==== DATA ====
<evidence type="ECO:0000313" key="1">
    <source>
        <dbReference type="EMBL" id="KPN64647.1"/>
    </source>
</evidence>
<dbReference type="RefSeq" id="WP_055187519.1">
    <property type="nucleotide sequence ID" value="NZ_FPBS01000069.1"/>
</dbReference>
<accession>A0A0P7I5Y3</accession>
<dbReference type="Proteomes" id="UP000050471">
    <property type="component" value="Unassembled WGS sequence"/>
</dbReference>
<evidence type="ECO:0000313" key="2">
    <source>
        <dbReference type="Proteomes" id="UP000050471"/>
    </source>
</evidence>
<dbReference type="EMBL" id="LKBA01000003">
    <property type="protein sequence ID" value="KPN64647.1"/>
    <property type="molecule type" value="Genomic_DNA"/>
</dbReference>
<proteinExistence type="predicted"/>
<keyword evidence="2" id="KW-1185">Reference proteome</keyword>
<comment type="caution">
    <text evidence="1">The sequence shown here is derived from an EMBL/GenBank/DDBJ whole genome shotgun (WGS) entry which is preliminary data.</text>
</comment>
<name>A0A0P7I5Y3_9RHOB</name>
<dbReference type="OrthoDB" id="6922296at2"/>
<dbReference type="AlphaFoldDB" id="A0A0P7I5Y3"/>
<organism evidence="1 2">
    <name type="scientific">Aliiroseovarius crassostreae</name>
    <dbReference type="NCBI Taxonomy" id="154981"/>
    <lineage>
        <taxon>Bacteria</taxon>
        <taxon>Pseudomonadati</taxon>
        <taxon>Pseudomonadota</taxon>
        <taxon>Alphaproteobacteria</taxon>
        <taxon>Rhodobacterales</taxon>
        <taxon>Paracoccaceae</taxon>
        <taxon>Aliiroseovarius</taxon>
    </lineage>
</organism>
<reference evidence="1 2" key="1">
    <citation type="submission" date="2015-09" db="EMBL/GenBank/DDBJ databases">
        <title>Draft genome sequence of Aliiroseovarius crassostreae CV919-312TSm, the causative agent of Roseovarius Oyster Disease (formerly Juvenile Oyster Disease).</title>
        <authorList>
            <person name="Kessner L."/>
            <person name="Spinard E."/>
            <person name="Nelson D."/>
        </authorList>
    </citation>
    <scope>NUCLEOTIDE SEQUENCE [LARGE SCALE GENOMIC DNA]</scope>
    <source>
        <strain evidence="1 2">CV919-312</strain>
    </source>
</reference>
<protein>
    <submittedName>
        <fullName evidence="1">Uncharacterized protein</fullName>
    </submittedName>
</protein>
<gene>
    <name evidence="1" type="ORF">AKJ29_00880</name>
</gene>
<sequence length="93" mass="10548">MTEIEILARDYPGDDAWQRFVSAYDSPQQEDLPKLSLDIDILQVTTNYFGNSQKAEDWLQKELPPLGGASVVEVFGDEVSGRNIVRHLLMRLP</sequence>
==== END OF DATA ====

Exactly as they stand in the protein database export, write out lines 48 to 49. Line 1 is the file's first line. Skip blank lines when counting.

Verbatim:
            <person name="Spinard E."/>
            <person name="Nelson D."/>